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July 9, 2008, Issue 40


[Editor's Note: Numbers in parentheses refer to the numbered reference list at the end of this article.]


Intimidating and disruptive behaviors can foster medical errors (1, 2, 3), contribute to poor patient satisfaction and preventable adverse outcomes (1, 4, 5), increase the cost of care (4, 5), and cause qualified clinicians, administrators, and managers to seek new positions in more professional environments (1, 6). Safety and quality of patient care is dependent on teamwork, communication, and a collaborative work environment. To assure quality and to promote a culture of safety, healthcare organizations must address the problem of behaviors that threaten the performance of the healthcare team.

Intimidating and disruptive behaviors include overt actions such as verbal outbursts and physical threats, as well as passive activities such as refusing to perform assigned tasks or quietly exhibiting uncooperative attitudes during routine activities. Intimidating and disruptive behaviors are often manifested by healthcare professionals in positions of power. Such behaviors include reluctance or refusal to answer questions, return phone calls or pages, condescending language or voice intonation, and impatience with questions (2). Overt and passive behaviors undermine team effectiveness and can compromise the safety of patients (7, 8, 11). All intimidating and disruptive behaviors are unprofessional and should not be tolerated.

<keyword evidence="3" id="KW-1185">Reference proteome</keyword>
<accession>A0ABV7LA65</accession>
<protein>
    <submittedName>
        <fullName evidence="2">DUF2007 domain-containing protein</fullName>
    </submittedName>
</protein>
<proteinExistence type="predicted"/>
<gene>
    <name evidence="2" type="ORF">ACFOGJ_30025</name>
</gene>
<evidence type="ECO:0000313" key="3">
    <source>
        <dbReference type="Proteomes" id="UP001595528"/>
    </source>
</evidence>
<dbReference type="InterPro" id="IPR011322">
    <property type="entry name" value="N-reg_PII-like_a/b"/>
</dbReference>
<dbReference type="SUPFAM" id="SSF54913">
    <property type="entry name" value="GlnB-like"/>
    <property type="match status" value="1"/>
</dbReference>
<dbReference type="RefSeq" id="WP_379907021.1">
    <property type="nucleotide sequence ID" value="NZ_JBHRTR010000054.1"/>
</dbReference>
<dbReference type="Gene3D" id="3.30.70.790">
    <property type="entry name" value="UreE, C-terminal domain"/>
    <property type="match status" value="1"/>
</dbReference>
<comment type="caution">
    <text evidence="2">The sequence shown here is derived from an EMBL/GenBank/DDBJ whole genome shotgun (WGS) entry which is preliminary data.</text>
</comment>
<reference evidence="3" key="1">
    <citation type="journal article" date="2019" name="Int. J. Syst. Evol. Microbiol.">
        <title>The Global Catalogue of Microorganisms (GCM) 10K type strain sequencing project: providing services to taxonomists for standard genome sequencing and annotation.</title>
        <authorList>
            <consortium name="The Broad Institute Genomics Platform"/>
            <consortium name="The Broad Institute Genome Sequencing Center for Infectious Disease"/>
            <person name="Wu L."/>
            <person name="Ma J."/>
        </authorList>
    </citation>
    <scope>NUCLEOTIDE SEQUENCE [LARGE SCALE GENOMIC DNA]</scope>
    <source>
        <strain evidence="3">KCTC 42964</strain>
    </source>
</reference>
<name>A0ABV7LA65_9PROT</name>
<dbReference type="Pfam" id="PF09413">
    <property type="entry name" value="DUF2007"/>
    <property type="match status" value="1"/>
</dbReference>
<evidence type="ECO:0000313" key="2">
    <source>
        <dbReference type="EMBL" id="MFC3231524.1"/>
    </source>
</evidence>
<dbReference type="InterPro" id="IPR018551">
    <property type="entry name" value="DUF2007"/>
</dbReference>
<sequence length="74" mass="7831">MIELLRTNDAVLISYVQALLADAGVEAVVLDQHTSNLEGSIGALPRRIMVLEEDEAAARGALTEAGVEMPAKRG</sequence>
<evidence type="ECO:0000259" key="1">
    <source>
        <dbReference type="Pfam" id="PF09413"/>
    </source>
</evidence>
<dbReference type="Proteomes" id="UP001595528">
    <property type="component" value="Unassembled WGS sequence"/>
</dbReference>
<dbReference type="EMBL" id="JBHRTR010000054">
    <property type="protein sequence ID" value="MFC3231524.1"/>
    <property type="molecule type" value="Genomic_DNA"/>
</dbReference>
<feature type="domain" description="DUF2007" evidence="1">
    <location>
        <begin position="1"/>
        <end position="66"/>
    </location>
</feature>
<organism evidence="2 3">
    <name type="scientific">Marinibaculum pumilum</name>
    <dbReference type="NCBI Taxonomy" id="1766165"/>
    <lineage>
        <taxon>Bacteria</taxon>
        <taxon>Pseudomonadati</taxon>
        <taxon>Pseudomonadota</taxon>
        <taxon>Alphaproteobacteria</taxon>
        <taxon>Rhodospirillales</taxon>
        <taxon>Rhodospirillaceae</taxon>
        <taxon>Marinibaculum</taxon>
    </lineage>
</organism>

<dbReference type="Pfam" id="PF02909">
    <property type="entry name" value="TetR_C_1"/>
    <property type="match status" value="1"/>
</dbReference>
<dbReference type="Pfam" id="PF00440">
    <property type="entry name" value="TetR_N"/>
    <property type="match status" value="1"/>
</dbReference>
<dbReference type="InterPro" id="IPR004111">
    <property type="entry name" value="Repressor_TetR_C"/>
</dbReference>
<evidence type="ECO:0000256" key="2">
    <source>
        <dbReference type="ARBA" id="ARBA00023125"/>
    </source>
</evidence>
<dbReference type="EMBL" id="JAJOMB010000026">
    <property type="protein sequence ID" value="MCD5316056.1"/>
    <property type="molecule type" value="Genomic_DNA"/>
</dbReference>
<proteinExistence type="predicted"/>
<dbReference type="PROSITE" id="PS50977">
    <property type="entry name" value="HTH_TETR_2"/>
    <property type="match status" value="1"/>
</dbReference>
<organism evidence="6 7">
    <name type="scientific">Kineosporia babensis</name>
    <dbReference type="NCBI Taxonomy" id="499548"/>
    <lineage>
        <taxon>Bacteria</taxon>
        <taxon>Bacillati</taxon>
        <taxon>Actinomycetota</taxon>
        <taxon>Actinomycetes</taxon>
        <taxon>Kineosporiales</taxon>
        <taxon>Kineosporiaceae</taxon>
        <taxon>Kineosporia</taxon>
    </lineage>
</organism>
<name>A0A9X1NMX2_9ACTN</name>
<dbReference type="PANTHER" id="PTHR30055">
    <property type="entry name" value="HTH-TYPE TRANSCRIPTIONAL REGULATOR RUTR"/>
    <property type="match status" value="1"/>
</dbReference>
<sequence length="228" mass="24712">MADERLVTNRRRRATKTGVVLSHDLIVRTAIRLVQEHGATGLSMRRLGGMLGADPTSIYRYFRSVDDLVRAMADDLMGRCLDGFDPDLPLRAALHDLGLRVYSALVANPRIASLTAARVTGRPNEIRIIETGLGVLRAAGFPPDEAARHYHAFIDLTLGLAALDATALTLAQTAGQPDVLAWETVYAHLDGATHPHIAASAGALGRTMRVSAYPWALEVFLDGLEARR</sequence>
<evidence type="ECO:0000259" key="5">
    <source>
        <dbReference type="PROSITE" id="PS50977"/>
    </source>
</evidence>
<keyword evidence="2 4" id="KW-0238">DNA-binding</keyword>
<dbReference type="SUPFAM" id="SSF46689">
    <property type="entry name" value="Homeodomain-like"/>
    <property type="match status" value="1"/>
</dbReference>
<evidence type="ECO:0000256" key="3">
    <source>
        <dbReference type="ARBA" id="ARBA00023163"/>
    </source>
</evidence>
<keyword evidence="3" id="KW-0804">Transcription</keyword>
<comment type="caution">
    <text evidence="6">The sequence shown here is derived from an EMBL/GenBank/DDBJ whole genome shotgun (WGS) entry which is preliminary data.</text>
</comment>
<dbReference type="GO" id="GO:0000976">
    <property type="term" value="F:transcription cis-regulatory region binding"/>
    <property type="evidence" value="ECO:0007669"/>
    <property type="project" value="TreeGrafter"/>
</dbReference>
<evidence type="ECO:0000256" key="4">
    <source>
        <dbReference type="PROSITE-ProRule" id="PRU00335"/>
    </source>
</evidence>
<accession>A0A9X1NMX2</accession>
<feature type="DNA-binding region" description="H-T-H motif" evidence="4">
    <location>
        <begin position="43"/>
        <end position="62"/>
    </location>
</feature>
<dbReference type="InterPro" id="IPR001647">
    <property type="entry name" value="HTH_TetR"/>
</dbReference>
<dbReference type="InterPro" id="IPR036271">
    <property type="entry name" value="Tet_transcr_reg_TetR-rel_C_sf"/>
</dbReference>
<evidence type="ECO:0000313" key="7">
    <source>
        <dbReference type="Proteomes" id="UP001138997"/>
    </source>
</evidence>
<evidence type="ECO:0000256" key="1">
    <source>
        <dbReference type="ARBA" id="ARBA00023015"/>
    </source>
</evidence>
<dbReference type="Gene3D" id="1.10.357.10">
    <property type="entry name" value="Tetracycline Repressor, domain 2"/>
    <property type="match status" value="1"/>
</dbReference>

Intimidating and disruptive behaviors in healthcare organizations are not rare (1, 2, 7, 8, 9). A survey on intimidation conducted by the Institute for Safe Medication Practices found that 40 percent of clinicians have kept quiet or remained passive during patient care events rather than question a known intimidator (2, 10). While most formal research centers on intimidating and disruptive behaviors among physicians and nurses, there is evidence that these behaviors occur among other healthcare professionals, such as pharmacists, therapists, and support staff, as well as among administrators (1, 2). Several surveys have found that most care providers have experienced or witnessed intimidating or disruptive behaviors (1, 2, 8, 12, 13). These behaviors are not limited to one gender and occur during interactions within and across disciplines (1, 2, 7). Nor are such behaviors confined to the small number of individuals who habitually exhibit them (2). It is likely that these individuals are not involved in the large majority of episodes of intimidating or disruptive behaviors. It is important that organizations recognize that it is the behaviors that threaten patient safety, irrespective of who engages in them.

The majority of healthcare professionals enter their chosen discipline for altruistic reasons and have a strong interest in caring for and helping ...

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